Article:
Home sellers may decide to go it alone and save money by eliminating the real estate agent's commission. To do so, a For Sale by Owner -- FSBO or "fizzbo" -- seller must learn the rules and regulations in his state and must become knowledgeable about marketing and negotiation skills. The seller should also consider hiring an agent for specific tasks, such as advertising the house, and employing a lawyer to review contracts and handle the closing. While real estate professionals are experienced experts, FSBO sellers can keep control over all aspects of the process and deal directly with the buyer.
Learn the Rules
It's essential to investigate the legalities of real estate transfers in your state. Failing to disclose problems such a flooding basement could bring the sale to a standstill. In general, disclosure only requires pointing out information that you actually know about, but some states require owners to search for defects. Check with the agency governing real estate transactions in your state to learn about disclosure rules and any forms required.
Price It Right
Among the important functions performed by real estate professionals is pricing a house to sell in the current market. For sell-it-yourselfers, online tools like Pricing Scout quickly provide the estimated market value of your home as well as nearby comparable home sale prices. Selling a FSBO could allow you to reduce the asking price by the amount you will save on an agent's fee, thus improving its chances in a competitive market. Even if you don't feel you need the full services of a real estate professional, you might hire one for limited tasks like helping you arrive at an asking price and assisting with paperwork.
List Your Home
An essential tool real estate agents use to publicize houses for sale is the Multiple Listing Service, or MLS -- a service that lists houses for sale throughout the nation. Even FSBO sellers can use the MLS to show off their houses by signing up for a service and paying a monthly fee, paying a real estate agent to perform this specific function, or signing up on available FSBO sites and paying a small fee for a MLS listing. A FSBO seller can also write an ad for publication in local newspapers and on web sites; follow the style of ads for similar houses. Various online sites offer packages including yard signs, flyers and listings on the MLS and elsewhere.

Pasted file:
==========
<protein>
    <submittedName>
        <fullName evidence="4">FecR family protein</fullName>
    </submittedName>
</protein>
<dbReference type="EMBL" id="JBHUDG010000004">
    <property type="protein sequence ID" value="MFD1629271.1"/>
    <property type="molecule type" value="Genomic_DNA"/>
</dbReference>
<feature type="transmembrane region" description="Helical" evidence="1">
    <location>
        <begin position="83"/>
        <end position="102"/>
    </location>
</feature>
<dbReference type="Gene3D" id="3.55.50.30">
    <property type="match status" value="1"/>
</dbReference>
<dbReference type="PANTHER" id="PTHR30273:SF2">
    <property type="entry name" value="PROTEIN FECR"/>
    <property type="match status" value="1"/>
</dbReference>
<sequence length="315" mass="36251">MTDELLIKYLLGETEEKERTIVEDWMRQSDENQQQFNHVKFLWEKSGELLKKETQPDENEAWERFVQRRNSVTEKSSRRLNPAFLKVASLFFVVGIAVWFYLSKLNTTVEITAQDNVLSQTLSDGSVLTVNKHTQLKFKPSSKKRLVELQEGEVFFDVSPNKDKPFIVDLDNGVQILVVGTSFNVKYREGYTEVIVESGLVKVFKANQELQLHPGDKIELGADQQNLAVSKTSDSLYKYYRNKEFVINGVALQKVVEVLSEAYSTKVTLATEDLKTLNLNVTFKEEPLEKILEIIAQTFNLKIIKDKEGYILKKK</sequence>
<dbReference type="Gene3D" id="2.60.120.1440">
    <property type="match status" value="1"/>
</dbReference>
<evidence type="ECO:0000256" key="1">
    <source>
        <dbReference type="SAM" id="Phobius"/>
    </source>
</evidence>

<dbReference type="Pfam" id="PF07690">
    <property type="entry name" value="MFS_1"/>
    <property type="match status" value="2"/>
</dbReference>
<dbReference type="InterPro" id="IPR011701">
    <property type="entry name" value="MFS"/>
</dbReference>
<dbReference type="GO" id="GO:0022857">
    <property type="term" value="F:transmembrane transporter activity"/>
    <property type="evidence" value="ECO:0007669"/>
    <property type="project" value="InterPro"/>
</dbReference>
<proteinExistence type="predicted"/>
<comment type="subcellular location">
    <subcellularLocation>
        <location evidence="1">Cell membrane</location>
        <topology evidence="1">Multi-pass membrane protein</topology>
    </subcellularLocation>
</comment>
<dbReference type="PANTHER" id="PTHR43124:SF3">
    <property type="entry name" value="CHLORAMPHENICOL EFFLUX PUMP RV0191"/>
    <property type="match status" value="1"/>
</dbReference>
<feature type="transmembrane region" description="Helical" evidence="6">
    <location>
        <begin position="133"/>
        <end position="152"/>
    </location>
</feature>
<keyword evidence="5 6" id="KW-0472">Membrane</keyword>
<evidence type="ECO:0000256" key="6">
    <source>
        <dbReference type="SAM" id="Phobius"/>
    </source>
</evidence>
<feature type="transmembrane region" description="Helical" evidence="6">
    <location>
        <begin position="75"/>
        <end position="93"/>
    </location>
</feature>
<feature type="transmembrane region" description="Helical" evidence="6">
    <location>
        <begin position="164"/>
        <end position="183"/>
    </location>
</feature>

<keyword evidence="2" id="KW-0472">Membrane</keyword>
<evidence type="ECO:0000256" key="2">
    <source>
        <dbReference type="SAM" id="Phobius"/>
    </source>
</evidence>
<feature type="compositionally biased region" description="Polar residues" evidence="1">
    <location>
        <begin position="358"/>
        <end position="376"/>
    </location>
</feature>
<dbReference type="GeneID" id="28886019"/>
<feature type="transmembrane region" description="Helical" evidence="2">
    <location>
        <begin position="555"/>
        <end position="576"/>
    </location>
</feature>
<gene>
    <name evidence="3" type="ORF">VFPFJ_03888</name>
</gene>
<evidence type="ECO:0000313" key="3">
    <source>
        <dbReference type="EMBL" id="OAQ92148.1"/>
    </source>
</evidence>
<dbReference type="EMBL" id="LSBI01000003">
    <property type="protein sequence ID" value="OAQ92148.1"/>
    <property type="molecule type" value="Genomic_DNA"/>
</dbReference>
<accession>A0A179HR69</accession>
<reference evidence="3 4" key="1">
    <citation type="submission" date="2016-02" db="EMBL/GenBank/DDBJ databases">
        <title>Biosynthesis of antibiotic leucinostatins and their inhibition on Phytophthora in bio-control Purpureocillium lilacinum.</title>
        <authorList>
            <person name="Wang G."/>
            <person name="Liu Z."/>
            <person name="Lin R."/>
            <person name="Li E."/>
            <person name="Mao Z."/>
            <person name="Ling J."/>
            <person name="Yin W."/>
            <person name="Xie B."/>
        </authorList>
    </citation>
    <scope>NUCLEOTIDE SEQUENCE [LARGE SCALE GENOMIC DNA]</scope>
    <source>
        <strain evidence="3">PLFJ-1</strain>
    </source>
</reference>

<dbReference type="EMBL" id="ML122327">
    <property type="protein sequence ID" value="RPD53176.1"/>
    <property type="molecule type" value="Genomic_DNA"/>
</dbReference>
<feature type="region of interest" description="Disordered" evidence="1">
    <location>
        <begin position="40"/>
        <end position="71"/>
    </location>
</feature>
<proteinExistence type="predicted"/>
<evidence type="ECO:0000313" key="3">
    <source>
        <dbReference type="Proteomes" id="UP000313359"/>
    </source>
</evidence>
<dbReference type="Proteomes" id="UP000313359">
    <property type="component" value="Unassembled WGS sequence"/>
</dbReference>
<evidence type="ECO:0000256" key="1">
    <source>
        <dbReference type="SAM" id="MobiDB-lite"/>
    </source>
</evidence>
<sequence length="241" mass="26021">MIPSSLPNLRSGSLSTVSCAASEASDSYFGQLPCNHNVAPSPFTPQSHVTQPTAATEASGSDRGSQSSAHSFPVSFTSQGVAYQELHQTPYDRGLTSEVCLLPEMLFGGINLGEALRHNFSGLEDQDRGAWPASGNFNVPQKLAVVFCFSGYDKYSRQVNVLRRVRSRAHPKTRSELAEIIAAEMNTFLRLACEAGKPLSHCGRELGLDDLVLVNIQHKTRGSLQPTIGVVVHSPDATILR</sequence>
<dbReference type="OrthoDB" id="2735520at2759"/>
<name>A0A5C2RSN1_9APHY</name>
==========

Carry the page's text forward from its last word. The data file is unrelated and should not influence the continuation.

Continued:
Prep the House
Real estate professionals offer advice on staging a home for the most buyer appeal, but a FSBO seller can pick up hints from a variety of websites. Essentially, the house must be clean with personal items stored away so that prospective buyers can visualize their own belongings in place. The seller should be prepared to advertise and host an open house.
Keep it Legal
Once you have received a written offer from a potential buyer, insist that the buyer provide you with a pre-approved mortgage letter. Your state may require that you have a real estate agent and a lawyer at the closing of your sale. Even if it is not required, hiring a real estate professional as well as a lawyer is a good idea, considering the legal complexities involved. Real estate lawyers prepare contracts -- ensuring that they protect you -- as well as perform title searches and conduct the closing. State-specific contracts and disclosure forms are available online and can be downloaded. The seller and his lawyer must review the contract to be sure it meets all stipulations that protect the seller. Since saving money is the goal of a FSBO, you can hire a real estate agent and a lawyer for just these specific tasks or for a limited number of hours.
- Trulia: Pros and Cons of Hiring a Listing Agent
- Nolo: FSBO or a Real Estate Agent?
- FindLaw: Selling Your Home -- Do You Need a Real Estate Agent?
- ForSaleByOwner: How to Sell Your Home Without a Realtor
- MLS.com: Buyer and Seller Information
- ForSaleByOwner: How MLS Listings Help Sell Homes
- Redfin: Working Without an Agent